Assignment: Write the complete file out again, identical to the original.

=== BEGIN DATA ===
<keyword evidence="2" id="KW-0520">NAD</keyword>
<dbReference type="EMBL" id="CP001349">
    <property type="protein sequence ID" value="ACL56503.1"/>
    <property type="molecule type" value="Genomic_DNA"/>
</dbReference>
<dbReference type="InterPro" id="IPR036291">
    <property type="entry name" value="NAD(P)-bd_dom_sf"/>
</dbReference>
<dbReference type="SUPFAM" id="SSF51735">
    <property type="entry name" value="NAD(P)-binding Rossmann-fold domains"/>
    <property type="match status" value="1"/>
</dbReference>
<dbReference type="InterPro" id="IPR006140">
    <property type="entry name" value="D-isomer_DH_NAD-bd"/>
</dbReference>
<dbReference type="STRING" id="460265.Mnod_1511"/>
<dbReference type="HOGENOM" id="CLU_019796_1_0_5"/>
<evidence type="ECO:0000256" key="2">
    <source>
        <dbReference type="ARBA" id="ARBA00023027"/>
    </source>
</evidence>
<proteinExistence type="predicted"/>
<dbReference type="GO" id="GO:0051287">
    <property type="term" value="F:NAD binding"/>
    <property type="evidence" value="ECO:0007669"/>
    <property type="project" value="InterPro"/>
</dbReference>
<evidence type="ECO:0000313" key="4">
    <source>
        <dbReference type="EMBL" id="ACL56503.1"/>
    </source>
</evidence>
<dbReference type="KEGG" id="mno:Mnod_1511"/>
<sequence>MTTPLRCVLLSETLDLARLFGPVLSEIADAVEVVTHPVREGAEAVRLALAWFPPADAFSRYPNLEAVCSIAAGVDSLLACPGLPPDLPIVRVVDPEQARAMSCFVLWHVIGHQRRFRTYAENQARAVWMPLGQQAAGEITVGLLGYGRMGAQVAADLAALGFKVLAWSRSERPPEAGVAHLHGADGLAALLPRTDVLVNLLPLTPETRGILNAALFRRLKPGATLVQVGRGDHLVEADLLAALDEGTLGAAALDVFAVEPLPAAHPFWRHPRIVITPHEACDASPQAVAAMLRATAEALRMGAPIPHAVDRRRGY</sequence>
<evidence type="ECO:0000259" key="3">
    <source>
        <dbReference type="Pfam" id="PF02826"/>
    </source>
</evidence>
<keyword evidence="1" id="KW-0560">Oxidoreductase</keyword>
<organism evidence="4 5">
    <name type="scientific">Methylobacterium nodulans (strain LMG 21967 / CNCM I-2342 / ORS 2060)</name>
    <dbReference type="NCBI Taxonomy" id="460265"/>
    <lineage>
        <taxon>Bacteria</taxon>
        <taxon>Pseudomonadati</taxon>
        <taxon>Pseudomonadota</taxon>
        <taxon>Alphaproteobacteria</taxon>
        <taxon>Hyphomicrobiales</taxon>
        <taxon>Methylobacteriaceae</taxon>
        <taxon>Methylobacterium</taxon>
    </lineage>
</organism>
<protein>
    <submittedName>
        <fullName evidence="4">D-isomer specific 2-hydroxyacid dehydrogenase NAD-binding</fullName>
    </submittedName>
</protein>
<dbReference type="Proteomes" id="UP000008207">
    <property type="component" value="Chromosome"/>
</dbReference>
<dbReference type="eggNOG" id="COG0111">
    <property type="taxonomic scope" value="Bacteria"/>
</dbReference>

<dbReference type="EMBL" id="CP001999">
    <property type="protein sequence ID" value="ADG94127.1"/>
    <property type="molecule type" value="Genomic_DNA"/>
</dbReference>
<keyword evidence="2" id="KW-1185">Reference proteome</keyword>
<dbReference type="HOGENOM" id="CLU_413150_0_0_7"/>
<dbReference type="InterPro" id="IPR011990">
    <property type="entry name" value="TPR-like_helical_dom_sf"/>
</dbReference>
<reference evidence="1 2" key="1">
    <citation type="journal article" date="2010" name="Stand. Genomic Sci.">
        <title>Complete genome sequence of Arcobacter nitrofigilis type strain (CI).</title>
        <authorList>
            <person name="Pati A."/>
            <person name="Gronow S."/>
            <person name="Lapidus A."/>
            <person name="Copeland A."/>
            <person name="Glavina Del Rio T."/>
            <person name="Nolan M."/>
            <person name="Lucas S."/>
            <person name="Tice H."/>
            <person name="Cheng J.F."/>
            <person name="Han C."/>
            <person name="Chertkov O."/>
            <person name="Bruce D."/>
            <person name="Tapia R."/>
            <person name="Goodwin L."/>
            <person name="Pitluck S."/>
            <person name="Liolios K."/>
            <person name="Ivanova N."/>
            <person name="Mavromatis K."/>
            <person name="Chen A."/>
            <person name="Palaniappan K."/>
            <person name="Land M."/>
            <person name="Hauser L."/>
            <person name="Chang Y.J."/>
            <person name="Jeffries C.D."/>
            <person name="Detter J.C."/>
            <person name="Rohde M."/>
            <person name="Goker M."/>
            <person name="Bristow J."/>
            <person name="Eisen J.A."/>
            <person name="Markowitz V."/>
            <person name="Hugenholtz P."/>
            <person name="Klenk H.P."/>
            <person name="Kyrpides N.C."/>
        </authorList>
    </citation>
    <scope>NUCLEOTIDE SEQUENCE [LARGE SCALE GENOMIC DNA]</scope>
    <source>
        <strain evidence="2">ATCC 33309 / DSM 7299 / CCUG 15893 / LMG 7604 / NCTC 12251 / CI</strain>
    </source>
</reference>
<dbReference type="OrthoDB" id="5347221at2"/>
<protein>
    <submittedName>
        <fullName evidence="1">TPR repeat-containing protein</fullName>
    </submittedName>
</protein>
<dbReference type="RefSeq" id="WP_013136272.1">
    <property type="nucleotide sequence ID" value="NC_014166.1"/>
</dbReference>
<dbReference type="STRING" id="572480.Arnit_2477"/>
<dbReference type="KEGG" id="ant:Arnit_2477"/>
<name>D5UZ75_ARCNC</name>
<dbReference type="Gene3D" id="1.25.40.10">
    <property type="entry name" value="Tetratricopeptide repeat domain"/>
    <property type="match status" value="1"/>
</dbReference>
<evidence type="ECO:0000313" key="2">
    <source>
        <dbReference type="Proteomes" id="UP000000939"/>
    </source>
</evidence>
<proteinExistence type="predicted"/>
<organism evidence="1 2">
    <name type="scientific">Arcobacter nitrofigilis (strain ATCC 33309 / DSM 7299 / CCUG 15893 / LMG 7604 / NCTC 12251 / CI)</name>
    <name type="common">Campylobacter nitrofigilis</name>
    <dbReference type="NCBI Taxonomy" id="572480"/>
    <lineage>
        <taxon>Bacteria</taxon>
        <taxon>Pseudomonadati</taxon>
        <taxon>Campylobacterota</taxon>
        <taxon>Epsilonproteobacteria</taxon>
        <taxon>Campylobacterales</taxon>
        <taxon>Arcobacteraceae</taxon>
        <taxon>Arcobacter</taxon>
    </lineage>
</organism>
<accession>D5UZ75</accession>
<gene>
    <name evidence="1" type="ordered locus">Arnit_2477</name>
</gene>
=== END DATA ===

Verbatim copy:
<keyword evidence="2" id="KW-0520">NAD</keyword>
<dbReference type="EMBL" id="CP001349">
    <property type="protein sequence ID" value="ACL56503.1"/>
    <property type="molecule type" value="Genomic_DNA"/>
</dbReference>
<dbReference type="InterPro" id="IPR036291">
    <property type="entry name" value="NAD(P)-bd_dom_sf"/>
</dbReference>
<dbReference type="SUPFAM" id="SSF51735">
    <property type="entry name" value="NAD(P)-binding Rossmann-fold domains"/>
    <property type="match status" value="1"/>
</dbReference>
<dbReference type="InterPro" id="IPR006140">
    <property type="entry name" value="D-isomer_DH_NAD-bd"/>
</dbReference>
<dbReference type="STRING" id="460265.Mnod_1511"/>
<dbReference type="HOGENOM" id="CLU_019796_1_0_5"/>
<evidence type="ECO:0000256" key="2">
    <source>
        <dbReference type="ARBA" id="ARBA00023027"/>
    </source>
</evidence>
<proteinExistence type="predicted"/>
<dbReference type="GO" id="GO:0051287">
    <property type="term" value="F:NAD binding"/>
    <property type="evidence" value="ECO:0007669"/>
    <property type="project" value="InterPro"/>
</dbReference>
<evidence type="ECO:0000313" key="4">
    <source>
        <dbReference type="EMBL" id="ACL56503.1"/>
    </source>
</evidence>
<dbReference type="KEGG" id="mno:Mnod_1511"/>
<sequence>MTTPLRCVLLSETLDLARLFGPVLSEIADAVEVVTHPVREGAEAVRLALAWFPPADAFSRYPNLEAVCSIAAGVDSLLACPGLPPDLPIVRVVDPEQARAMSCFVLWHVIGHQRRFRTYAENQARAVWMPLGQQAAGEITVGLLGYGRMGAQVAADLAALGFKVLAWSRSERPPEAGVAHLHGADGLAALLPRTDVLVNLLPLTPETRGILNAALFRRLKPGATLVQVGRGDHLVEADLLAALDEGTLGAAALDVFAVEPLPAAHPFWRHPRIVITPHEACDASPQAVAAMLRATAEALRMGAPIPHAVDRRRGY</sequence>
<evidence type="ECO:0000259" key="3">
    <source>
        <dbReference type="Pfam" id="PF02826"/>
    </source>
</evidence>
<keyword evidence="1" id="KW-0560">Oxidoreductase</keyword>
<organism evidence="4 5">
    <name type="scientific">Methylobacterium nodulans (strain LMG 21967 / CNCM I-2342 / ORS 2060)</name>
    <dbReference type="NCBI Taxonomy" id="460265"/>
    <lineage>
        <taxon>Bacteria</taxon>
        <taxon>Pseudomonadati</taxon>
        <taxon>Pseudomonadota</taxon>
        <taxon>Alphaproteobacteria</taxon>
        <taxon>Hyphomicrobiales</taxon>
        <taxon>Methylobacteriaceae</taxon>
        <taxon>Methylobacterium</taxon>
    </lineage>
</organism>
<protein>
    <submittedName>
        <fullName evidence="4">D-isomer specific 2-hydroxyacid dehydrogenase NAD-binding</fullName>
    </submittedName>
</protein>
<dbReference type="Proteomes" id="UP000008207">
    <property type="component" value="Chromosome"/>
</dbReference>
<dbReference type="eggNOG" id="COG0111">
    <property type="taxonomic scope" value="Bacteria"/>
</dbReference>

<dbReference type="EMBL" id="CP001999">
    <property type="protein sequence ID" value="ADG94127.1"/>
    <property type="molecule type" value="Genomic_DNA"/>
</dbReference>
<keyword evidence="2" id="KW-1185">Reference proteome</keyword>
<dbReference type="HOGENOM" id="CLU_413150_0_0_7"/>
<dbReference type="InterPro" id="IPR011990">
    <property type="entry name" value="TPR-like_helical_dom_sf"/>
</dbReference>
<reference evidence="1 2" key="1">
    <citation type="journal article" date="2010" name="Stand. Genomic Sci.">
        <title>Complete genome sequence of Arcobacter nitrofigilis type strain (CI).</title>
        <authorList>
            <person name="Pati A."/>
            <person name="Gronow S."/>
            <person name="Lapidus A."/>
            <person name="Copeland A."/>
            <person name="Glavina Del Rio T."/>
            <person name="Nolan M."/>
            <person name="Lucas S."/>
            <person name="Tice H."/>
            <person name="Cheng J.F."/>
            <person name="Han C."/>
            <person name="Chertkov O."/>
            <person name="Bruce D."/>
            <person name="Tapia R."/>
            <person name="Goodwin L."/>
            <person name="Pitluck S."/>
            <person name="Liolios K."/>
            <person name="Ivanova N."/>
            <person name="Mavromatis K."/>
            <person name="Chen A."/>
            <person name="Palaniappan K."/>
            <person name="Land M."/>
            <person name="Hauser L."/>
            <person name="Chang Y.J."/>
            <person name="Jeffries C.D."/>
            <person name="Detter J.C."/>
            <person name="Rohde M."/>
            <person name="Goker M."/>
            <person name="Bristow J."/>
            <person name="Eisen J.A."/>
            <person name="Markowitz V."/>
            <person name="Hugenholtz P."/>
            <person name="Klenk H.P."/>
            <person name="Kyrpides N.C."/>
        </authorList>
    </citation>
    <scope>NUCLEOTIDE SEQUENCE [LARGE SCALE GENOMIC DNA]</scope>
    <source>
        <strain evidence="2">ATCC 33309 / DSM 7299 / CCUG 15893 / LMG 7604 / NCTC 12251 / CI</strain>
    </source>
</reference>
<dbReference type="OrthoDB" id="5347221at2"/>
<protein>
    <submittedName>
        <fullName evidence="1">TPR repeat-containing protein</fullName>
    </submittedName>
</protein>
<dbReference type="RefSeq" id="WP_013136272.1">
    <property type="nucleotide sequence ID" value="NC_014166.1"/>
</dbReference>
<dbReference type="STRING" id="572480.Arnit_2477"/>
<dbReference type="KEGG" id="ant:Arnit_2477"/>
<name>D5UZ75_ARCNC</name>
<dbReference type="Gene3D" id="1.25.40.10">
    <property type="entry name" value="Tetratricopeptide repeat domain"/>
    <property type="match status" value="1"/>
</dbReference>
<evidence type="ECO:0000313" key="2">
    <source>
        <dbReference type="Proteomes" id="UP000000939"/>
    </source>
</evidence>
<proteinExistence type="predicted"/>
<organism evidence="1 2">
    <name type="scientific">Arcobacter nitrofigilis (strain ATCC 33309 / DSM 7299 / CCUG 15893 / LMG 7604 / NCTC 12251 / CI)</name>
    <name type="common">Campylobacter nitrofigilis</name>
    <dbReference type="NCBI Taxonomy" id="572480"/>
    <lineage>
        <taxon>Bacteria</taxon>
        <taxon>Pseudomonadati</taxon>
        <taxon>Campylobacterota</taxon>
        <taxon>Epsilonproteobacteria</taxon>
        <taxon>Campylobacterales</taxon>
        <taxon>Arcobacteraceae</taxon>
        <taxon>Arcobacter</taxon>
    </lineage>
</organism>
<accession>D5UZ75</accession>
<gene>
    <name evidence="1" type="ordered locus">Arnit_2477</name>
</gene>